February 10, 2003, Monday, BC cycle
Religious broadcasters cheer Bush’s faith-based initiative
SECTION: State and Regional
LENGTH: 836 words
DATELINE: NASHVILLE, Tenn.
Even before President Bush arrived Monday at the National Religious Broadcasters convention, it seemed obvious what kind of reception he would receive.
Bush friend Michael W. Smith – the reigning top artist in contemporary Christian music – warmed up the crowd with worship songs and showed the video to “There She Stands,” a post-Sept. 11 tribute to the U.S. flag that Smith wrote at the president’s suggestion.
Christian inspirational singer Sara Paulson followed Smith to the stage and sang the national anthem against a video collage that featured fighter jets, white crosses, fireworks and the Statue of Liberty.
After escorting Bush to the stage, NRB Chairman Glenn Plummer referred to Scripture that says God’s people rejoice when a righteous person is in authority.
“Mr. President, as you can see, we are rejoicing,” Plummer proclaimed.
To be sure, the crowd of about 2,500 at the Gaylord Opryland Hotel greeted Bush with thunderous applause, seeing him not just as the nation’s 43rd president but also – as Plummer described it – as “a friend and brother in Christ.”
Bush could not have picked a better audience to push his faith-based initiative and call for the nation’s religious institutions to rally “armies of compassion” to help fight social problems such as drug addiction.
“The president, being a son of God, recognizes the power of God,” said Annette Brown, assistant media director for the 15,000-member Bethel A.M.E. Church in Baltimore. “And he knows that the source of the strength of this country rests in the faith-based community.”
Joseph Emert, a broadcaster with Life Radio Ministry Inc. in Griffin, Ga., said Bush “rang a lot of bells” with the crowd.
“For many, many years, religious people have felt ostracized, kind of second-class citizens,” Emert said. “They could serve the same bowl of soup as the totally nonreligious group up the street … and receive no support whatsoever simply because they’re a religious group.”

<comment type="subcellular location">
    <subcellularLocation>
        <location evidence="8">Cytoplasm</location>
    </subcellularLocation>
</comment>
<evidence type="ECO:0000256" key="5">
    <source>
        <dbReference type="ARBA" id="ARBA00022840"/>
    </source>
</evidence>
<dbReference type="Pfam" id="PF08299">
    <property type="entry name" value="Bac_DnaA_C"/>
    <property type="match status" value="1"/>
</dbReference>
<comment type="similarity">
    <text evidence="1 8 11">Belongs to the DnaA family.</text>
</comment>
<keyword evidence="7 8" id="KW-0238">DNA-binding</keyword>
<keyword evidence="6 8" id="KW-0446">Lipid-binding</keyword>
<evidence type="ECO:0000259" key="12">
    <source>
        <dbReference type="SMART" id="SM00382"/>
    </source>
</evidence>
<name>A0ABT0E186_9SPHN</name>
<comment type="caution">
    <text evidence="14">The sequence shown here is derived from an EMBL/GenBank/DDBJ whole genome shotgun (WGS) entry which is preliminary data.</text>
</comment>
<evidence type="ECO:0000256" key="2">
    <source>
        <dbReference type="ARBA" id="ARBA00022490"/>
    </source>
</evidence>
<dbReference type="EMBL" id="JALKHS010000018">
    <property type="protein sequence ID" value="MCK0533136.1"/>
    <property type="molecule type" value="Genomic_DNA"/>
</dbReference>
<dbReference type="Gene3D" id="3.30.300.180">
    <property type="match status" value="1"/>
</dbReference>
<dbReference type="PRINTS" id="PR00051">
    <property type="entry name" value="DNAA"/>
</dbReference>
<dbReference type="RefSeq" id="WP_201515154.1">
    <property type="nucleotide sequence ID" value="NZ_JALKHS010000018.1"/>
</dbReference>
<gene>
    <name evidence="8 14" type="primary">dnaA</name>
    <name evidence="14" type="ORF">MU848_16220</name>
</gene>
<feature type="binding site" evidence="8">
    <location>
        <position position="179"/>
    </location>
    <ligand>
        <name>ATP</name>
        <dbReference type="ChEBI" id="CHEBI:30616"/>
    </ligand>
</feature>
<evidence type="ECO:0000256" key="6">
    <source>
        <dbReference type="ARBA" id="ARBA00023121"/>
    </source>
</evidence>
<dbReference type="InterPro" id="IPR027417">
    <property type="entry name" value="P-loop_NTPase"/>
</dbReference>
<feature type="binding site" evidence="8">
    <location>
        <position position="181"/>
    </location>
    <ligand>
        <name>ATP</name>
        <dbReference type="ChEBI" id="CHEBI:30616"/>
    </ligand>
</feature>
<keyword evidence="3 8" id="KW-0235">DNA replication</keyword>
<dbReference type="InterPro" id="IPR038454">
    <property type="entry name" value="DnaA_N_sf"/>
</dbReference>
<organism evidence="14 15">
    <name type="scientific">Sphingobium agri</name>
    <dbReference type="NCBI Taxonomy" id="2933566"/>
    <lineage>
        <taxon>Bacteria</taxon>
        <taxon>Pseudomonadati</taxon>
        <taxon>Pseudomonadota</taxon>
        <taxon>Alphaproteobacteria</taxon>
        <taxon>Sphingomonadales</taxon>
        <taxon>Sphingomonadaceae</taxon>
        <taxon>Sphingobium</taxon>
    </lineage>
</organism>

Bush vowed to change that, drawing a standing ovation when he said, “The days of discriminating against religious groups just because they are religious are coming to an end.”
The crowd also stood and cheered as Bush, making a case for war against Iraq, declared, “Liberty is not America’s gift to the world. Liberty is God’s gift to every human being in the world.”
Bush, a United Methodist, has found himself at odds with leaders of his denomination who oppose an attack on Iraq. But his message resonated with the NRB’s evangelical-leaning crowd.
“I think the president probably knows more things than we know,” said Emerson Peckman, a technician with Gospel Tide Broadcast Association in Chambersburg, Pa. “Plus, with the character that he has, I would trust his judgment.”
However, a few in the crowd acknowledged misgivings.
“I know Saddam Hussein is a threat, but so is Osama bin Laden, and there’s North Korea, and there are other countries that are against us also,” said Diane Frick, whose family operates the Duplication Factory, a Chaska, Minn., company that copies videos, compact discs and DVDs.
Before taking the stage, Bush convened a private round-table discussion with 14 Nashville area religious leaders, including a Jewish rabbi, involved with faith-based social services.
“I would say we were in there a good 40 minutes,” said Paige Potts, founder of the New Hope Academy, a Franklin school that brings together students of varying racial and economic backgrounds.
“He basically just kind of shared his heart about why the faith-based initiative is important to him. And then he wanted to hear what we were doing.”
In his speech, Bush referred to the Empty Hands Fellowship, a group of about 50 pastors and lay leaders started by the Rev. Denny Denson, pastor of First Missionary Baptist Church in Franklin, and the Rev. Scott Roley, associate pastor of Christ Community Church, a Presbyterian church in Franklin.
Bush said Denson, whose 250-member church is mostly black, worried at first “about how these very different churches would work together.” Now, though, they offer a medical clinic for poor children and a legal office that gives free advice.
Bush said Denson told him, “There’s still some walls there, but they’re down low enough where we can step over them.”
The president cited Empty Hands Fellowship as an example of the cooperation needed to “break down barriers that have divided God’s children for too long.”
Nashville resident Sherry Jean Williams, a retired U.S. postal worker who volunteers with Reconciliation Ministries, rode in Bush’s motorcade from Nashville International Airport to the convention center.
Bush singled out Williams for her work with children of incarcerated parents.
“It’s unbelievable, surreal,” she said of the recognition. “I had nothing prepared to say. I was a little tongue-tied.”